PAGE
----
Statistics to measure the employment of the American worker

The following data comes from the US Census Bureau and describes both recent and current employment trends and related statistics. Many demographic factors influence and are influenced by our professional careers. The data presented below express different aspects of the life of the American worker: how education and employment history influences income and earnings; how much those earnings are based on demographic characteristics; how employees and employers are currently dealing with employment-based healthcare; the influence of work on child-care; and when the employee finally ends their career, how much money is allotted for pensions by state or federal governments.

LED Extraction tool (beta)


The Bureau has released a new extraction tool for Local Employment Dynamics Data. It gives users the ability to access all 30 Local Employment Dynamics Quarterly Workforce indicators. This includes measures of employment, turnover, hiring, job creation, job destruction and average monthly earnings. Data is available in comma separated value (.csv) format for states, counties, and metro/micropolitan areas. You can access the tool here (or by clicking on the above image):

trends in the current business environment

Based on the 2007 North American Industry Classification System, estimates for business spending in 2011 have been calculated by the Census Bureau. The estimates cover spending for new and used structures and equipment at the sector level, and information about the private sector and business community.  Tables and figures are available here:

Employment History, education and earnings: 2004 and 2008

The Survey of Income and Program Participation has put together detailed tables and charts, documented in this report, that examine the relationship between years of work experience, job tenure (years at a particular job), work status (full or part-time), presence of gaps in employment of six months or more, age, sex, educational attainment and earnings.

As an example, the findings show that individuals who had a college degree when entering the job market received greater earnings than those who did not graduate college.


Economic characteristics of households in US, Third Quarter 2011

These tables, released by the Census Bureau (Survey of Income and Program Participatin), “examine the role of government-sponsored benefit programs and the labor market among the nation’s people and households within the economic climate of the third¬† quarter of 2011.” This includes statistics on average monthly income, participation in government-sponsored social welfare or social insurance programs, and labor force activity. The tables can be accessed here:

income and earnings estimates by selected demographic characteristics, 2011 fourth quarter

The Census Bureau has recently released income and earnings estimates for the fourth quarter (October through December) of 2011. The data was collected by the Survey of Income and Program Participation and is organized by gender, race/ethnicity, age, martial status, and highest level of educational attainment. A quick glance at Table 1B, Mean Monthly Income, shows that individuals with post-graduate degrees by far had the highest mean income per month at $5,415.

The tables are available here:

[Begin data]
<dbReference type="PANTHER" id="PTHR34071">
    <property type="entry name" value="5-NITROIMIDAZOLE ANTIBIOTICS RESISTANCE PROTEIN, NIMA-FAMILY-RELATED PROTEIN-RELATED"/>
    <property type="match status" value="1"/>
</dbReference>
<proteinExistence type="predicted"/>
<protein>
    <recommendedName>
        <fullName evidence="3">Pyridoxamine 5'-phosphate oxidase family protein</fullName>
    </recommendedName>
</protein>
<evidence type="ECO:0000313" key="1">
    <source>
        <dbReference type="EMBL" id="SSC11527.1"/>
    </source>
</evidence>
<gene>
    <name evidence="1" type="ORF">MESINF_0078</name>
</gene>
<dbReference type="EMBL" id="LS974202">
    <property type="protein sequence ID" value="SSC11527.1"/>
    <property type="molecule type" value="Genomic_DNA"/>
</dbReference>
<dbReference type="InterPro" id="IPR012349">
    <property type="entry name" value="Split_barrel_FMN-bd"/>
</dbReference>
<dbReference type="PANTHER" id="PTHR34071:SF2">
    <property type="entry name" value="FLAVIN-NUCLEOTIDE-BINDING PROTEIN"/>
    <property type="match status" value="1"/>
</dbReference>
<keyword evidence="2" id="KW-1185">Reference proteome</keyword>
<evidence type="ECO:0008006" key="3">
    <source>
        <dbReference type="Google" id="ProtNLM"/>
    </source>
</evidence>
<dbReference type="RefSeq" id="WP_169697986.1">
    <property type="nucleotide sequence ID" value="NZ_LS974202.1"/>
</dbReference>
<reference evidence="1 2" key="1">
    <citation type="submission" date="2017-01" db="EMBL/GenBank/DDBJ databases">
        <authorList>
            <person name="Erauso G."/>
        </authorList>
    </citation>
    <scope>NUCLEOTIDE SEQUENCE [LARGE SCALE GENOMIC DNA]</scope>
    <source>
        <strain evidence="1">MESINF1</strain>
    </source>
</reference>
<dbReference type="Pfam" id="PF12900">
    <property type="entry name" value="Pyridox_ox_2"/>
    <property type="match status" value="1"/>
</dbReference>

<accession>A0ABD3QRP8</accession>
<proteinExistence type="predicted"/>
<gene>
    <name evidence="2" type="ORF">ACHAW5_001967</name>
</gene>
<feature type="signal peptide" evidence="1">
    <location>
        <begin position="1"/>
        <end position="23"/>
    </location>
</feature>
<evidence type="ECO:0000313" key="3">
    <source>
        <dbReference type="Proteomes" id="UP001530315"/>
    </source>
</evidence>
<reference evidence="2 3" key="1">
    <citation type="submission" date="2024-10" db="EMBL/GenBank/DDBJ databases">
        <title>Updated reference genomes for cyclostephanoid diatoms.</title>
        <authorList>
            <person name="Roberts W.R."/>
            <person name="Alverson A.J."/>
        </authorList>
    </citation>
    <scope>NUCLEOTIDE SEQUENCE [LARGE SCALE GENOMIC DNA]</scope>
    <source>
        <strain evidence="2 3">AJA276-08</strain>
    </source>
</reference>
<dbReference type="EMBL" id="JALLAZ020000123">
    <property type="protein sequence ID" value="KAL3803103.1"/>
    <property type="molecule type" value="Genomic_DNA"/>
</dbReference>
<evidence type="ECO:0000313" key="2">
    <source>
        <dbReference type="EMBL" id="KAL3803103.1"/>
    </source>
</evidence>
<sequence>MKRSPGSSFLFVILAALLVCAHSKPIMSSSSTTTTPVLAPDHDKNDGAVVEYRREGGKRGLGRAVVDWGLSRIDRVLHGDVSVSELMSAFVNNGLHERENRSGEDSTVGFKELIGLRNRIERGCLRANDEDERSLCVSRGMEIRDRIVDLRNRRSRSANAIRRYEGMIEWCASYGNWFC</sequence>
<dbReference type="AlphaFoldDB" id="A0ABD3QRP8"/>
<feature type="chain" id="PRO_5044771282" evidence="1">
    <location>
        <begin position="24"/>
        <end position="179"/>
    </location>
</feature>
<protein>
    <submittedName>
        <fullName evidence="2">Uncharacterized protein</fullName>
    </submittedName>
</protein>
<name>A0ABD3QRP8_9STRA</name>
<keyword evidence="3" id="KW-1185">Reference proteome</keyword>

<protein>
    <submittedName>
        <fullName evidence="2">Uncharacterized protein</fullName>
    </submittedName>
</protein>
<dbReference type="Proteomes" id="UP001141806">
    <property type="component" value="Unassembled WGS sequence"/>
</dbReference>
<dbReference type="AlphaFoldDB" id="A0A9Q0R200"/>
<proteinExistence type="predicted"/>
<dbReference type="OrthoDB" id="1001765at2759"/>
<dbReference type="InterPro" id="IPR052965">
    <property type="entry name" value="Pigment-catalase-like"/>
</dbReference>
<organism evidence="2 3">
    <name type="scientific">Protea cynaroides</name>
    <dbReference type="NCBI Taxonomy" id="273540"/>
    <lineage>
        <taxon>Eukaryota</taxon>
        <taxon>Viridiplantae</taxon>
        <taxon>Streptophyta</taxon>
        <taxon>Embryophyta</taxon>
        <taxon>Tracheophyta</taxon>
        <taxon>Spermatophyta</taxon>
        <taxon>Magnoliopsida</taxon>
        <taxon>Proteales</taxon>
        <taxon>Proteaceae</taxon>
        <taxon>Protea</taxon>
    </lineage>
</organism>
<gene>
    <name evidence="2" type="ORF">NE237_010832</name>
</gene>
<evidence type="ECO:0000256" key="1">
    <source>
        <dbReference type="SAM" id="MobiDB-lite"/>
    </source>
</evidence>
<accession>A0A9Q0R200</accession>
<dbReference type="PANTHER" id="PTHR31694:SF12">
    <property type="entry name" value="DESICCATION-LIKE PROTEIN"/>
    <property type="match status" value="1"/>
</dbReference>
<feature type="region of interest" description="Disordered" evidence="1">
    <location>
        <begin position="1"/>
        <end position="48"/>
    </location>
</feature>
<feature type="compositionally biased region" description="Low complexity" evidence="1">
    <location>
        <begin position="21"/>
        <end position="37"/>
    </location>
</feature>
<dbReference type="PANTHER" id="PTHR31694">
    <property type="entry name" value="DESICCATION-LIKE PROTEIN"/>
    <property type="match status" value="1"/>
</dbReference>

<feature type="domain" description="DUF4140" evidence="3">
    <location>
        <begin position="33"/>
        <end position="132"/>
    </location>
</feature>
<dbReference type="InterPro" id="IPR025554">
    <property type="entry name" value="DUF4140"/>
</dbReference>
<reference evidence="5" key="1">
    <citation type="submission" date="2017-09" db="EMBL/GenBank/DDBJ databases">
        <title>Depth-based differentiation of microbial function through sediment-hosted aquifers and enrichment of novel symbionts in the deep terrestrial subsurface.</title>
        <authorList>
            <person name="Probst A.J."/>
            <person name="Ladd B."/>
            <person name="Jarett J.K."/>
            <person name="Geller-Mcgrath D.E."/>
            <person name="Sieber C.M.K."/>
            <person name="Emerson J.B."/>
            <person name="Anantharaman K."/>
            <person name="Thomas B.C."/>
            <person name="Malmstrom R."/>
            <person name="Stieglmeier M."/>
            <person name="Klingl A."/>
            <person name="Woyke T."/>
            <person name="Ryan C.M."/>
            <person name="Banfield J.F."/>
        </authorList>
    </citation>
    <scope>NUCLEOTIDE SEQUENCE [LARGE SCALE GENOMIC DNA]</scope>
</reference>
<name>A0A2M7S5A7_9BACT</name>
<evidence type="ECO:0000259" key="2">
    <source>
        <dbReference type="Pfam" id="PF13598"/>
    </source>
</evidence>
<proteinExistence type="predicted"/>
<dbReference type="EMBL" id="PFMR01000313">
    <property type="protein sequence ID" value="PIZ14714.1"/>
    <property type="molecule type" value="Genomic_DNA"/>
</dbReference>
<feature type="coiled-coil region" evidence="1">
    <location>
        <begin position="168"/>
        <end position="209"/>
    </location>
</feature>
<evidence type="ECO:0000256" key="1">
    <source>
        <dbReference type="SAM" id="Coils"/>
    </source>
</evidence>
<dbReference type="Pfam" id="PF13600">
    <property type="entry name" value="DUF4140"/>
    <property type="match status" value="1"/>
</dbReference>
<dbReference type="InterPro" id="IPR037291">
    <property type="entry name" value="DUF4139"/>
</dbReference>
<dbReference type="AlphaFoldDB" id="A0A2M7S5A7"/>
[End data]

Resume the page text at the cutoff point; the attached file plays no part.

Decline in employment-based health insurance

Income, earnings, and education are just a few ways to keep the pulse of the American economy and the American worker. Other statistics calculated by the Census Bureau, detailed in this report, show that the rate of employment-based health insurance coverage declined from 64.4 percent in 1997 to 56.5 percent in 2010. In 2011, the number fell still to 55.1 percent.


  • In 2010, 71.1 percent of employed individuals age 15 and older worked for an employer that offered health insurance benefits to any of its employees.
  • 42.9 percent of individuals who did not complete high school worked for an employer that offered health insurance to any of its employees, compared with 78.9 percent for individuals with a college degree.
  • 75.7 percent of workers age 45 to 64 worked for an employer that offered health insurance benefits, compared with 60.0 percent for workers 19 to 25.
  • Among married couples with only one member employed in a firm that offered health insurance benefits, 68.7 percent of married couples provided coverage for the spouse.
  • While 37.6 percent of firms with 0 to 24 employees offered more than one health insurance plan, 65.6 percent of firms with 1,000 or more employees offered more than one plan.
  • About 1.1 percent of nonparticipating workers whose employer offered health insurance benefits were not insured by their employer because they were denied coverage.
  • Among nonparticipating workers whose employer offered health insurance benefits, approximately half (50.4 percent) declined coverage by choice.
  • The two most common reasons among workers who chose not to obtain health insurance coverage through their employer were health insurance obtained through another source (66.4 percent) and cost (27.4 percent).

Child Care costs on the upswing

The Census Bureau also reports that child care costs are on the rise. In fact, they have nearly doubled in the last 25 years – though the percentage of families who pay for child care has actually declined. The Bureau’s report, Who’s Minding the Kids? Child Care Arrangements: Spring 2011, was recently released and details both demographic and financial aspects of understanding this phenomenon.

retirement: quarterly survey of public pensions: 4th quarter 2012

This survey provides national summary statistics on the revenues, expenditures and composition of assets of the 100 largest state and local public employee retirement systems in the US. For more information, see:


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